In my work, I like to rely on mindfulness techniques. These can include exercises such as breathing exercises, meditation, Yin yoga, or gratitude. The goal is to calm your thoughts and center yourself in the present moment, rather than dwelling on the past or worrying about the future.
Our thoughts alone can make our nervous system switch from relaxation to stress. Stress affects, among other things, your breathing, your heartbeat, but also, for example, your digestion or body temperature. Stress means danger for your body and that costs you a lot of energy. Through targeted breathing exercises, you can switch from stress mode back to relaxation mode and thus recharge your batteries.
The breathing exercises calm your nervous system, and the regulated breathing sends signals to your brain that you are safe. Your stress hormones and blood pressure drop, your digestive system relaxes.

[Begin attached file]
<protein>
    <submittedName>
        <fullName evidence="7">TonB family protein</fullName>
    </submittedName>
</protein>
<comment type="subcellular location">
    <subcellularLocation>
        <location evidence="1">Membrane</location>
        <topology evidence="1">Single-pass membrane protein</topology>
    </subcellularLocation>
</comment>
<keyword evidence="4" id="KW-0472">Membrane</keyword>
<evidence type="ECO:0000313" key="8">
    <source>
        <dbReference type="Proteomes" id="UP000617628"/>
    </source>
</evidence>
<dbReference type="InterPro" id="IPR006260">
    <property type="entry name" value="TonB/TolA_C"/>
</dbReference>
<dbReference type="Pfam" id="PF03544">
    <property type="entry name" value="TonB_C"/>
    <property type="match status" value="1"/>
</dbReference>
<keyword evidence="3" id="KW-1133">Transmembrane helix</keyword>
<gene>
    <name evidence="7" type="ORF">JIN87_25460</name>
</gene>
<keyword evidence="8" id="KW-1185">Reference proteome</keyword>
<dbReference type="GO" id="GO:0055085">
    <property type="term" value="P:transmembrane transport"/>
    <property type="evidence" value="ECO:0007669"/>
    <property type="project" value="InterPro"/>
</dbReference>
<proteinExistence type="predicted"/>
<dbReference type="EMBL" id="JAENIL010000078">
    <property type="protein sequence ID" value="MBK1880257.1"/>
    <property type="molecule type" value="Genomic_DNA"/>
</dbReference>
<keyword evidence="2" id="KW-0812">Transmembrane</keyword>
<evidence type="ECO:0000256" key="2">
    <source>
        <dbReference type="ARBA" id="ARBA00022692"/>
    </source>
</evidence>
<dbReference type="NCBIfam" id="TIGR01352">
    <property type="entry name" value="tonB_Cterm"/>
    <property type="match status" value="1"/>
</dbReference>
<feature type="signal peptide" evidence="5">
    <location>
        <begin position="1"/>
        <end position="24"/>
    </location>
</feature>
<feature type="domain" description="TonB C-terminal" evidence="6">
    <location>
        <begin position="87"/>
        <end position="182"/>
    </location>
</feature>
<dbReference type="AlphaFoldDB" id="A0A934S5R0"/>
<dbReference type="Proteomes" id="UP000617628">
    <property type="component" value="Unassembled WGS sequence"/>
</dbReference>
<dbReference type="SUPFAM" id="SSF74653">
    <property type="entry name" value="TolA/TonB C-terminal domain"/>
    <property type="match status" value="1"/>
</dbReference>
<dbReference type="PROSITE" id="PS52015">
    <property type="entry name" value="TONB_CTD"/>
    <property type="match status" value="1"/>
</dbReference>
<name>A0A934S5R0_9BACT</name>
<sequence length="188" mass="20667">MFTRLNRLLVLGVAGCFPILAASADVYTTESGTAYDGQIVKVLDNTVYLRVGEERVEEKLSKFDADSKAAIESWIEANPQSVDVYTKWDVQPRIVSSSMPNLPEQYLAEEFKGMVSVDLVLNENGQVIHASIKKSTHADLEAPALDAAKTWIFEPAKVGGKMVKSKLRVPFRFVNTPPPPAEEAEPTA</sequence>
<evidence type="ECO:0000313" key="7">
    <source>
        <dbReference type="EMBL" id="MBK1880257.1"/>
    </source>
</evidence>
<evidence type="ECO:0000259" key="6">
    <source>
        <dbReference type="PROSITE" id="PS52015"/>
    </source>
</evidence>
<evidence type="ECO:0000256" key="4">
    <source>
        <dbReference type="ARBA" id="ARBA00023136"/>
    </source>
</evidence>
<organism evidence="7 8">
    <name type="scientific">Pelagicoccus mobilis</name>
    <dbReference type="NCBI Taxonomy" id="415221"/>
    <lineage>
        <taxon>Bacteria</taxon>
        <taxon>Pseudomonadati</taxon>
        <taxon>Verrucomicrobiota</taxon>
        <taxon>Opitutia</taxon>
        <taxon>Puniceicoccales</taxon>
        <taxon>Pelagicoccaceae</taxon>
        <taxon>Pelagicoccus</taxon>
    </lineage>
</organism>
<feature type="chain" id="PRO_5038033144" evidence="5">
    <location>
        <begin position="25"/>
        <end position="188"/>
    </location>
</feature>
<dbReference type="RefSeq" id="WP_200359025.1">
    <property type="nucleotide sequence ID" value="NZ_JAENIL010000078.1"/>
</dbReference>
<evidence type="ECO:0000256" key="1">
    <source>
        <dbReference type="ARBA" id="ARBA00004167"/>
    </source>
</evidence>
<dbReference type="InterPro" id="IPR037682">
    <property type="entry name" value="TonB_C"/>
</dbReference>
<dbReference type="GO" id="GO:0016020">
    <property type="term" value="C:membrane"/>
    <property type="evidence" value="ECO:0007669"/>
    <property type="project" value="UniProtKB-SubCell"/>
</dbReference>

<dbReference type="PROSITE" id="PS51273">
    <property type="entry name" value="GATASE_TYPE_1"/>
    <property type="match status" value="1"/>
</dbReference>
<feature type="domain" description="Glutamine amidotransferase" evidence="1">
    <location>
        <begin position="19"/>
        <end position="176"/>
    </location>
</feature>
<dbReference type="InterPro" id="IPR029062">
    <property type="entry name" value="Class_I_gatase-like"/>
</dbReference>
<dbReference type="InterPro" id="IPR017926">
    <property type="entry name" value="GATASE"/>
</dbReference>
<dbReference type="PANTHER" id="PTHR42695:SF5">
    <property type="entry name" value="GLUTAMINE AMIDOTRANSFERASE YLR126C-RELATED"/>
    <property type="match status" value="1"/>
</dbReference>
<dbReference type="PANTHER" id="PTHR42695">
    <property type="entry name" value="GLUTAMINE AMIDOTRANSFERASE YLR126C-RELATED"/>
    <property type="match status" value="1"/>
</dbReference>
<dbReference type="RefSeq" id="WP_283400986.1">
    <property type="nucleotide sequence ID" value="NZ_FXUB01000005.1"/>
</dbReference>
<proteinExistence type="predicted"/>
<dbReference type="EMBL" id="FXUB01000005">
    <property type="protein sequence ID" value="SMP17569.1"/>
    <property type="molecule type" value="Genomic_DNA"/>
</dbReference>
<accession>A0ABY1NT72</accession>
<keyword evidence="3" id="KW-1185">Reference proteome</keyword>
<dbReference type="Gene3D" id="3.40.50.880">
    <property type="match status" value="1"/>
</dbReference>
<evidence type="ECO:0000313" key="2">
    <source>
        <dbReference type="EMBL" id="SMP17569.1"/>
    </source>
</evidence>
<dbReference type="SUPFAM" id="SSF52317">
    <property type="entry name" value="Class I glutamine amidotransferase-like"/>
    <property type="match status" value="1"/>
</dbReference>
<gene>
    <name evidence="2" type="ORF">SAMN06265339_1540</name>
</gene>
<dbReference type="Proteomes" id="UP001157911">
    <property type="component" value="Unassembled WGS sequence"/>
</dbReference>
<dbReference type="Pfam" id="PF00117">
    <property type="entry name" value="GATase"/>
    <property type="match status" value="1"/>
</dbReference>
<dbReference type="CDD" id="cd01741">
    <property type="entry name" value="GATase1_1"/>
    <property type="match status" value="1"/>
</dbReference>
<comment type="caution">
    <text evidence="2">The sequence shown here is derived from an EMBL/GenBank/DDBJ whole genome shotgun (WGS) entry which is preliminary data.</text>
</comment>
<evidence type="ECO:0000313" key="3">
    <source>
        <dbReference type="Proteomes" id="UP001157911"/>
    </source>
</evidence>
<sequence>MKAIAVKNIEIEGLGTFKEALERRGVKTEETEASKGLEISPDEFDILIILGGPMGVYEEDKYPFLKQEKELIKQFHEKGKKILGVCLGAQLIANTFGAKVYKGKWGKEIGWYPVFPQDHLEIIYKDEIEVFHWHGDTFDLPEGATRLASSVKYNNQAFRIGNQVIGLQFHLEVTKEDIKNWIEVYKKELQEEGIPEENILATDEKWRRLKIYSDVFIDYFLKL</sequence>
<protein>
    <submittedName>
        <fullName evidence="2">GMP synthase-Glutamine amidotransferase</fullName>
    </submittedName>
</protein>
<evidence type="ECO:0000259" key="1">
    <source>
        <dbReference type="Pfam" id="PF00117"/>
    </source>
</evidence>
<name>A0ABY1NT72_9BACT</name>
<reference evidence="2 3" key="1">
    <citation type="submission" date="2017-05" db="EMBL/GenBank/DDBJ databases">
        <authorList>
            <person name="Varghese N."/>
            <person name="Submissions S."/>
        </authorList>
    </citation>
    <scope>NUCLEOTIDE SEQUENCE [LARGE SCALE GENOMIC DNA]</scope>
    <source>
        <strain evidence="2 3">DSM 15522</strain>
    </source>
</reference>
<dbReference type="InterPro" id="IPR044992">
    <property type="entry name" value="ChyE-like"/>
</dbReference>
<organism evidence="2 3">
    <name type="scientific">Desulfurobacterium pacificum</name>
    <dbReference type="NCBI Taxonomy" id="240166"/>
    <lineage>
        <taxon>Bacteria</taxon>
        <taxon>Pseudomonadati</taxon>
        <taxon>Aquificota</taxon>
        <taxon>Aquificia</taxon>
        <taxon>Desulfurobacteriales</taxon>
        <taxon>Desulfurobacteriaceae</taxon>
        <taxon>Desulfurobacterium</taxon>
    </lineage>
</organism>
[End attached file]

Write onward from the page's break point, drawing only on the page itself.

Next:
Breathing exercises help you with stress, restlessness, nervousness, anxiety or depression. With targeted breathwork, you can also strengthen your immune system and lung capacity, bring more relaxation and balance to life, and let your thoughts come to rest. The increased oxygen supply to the brain allows you to think clearly.
For more inner peace.
Meditation has the potential to positively alter the functioning of a person's brain and nervous system. Studies show that through meditation, brain waves can change for the better and brain structures, such as the areas that control our fear and stress response, can shrink while the more developed parts of our brain become switched on and become more active.
Until about a decade ago, scientists believed that once we entered an age of development, the brains we were born with could stop changing. They saw that the brain could actually be altered. Although scientists only discovered this about a decade ago, meditators and yogis have known this for many thousands of years.
Meditation can have both short and long term benefits, these benefits are often linked to our nervous system. Meditation can balance and reprogram the functioning of our nervous system, inducing a sense of security, calm, and well-being.
Our nervous system responds to either a sense of security or a sense of danger. Through meditation, we can create a deep sense of security that briefly allows our nervous system to enter a state of calm and relaxation.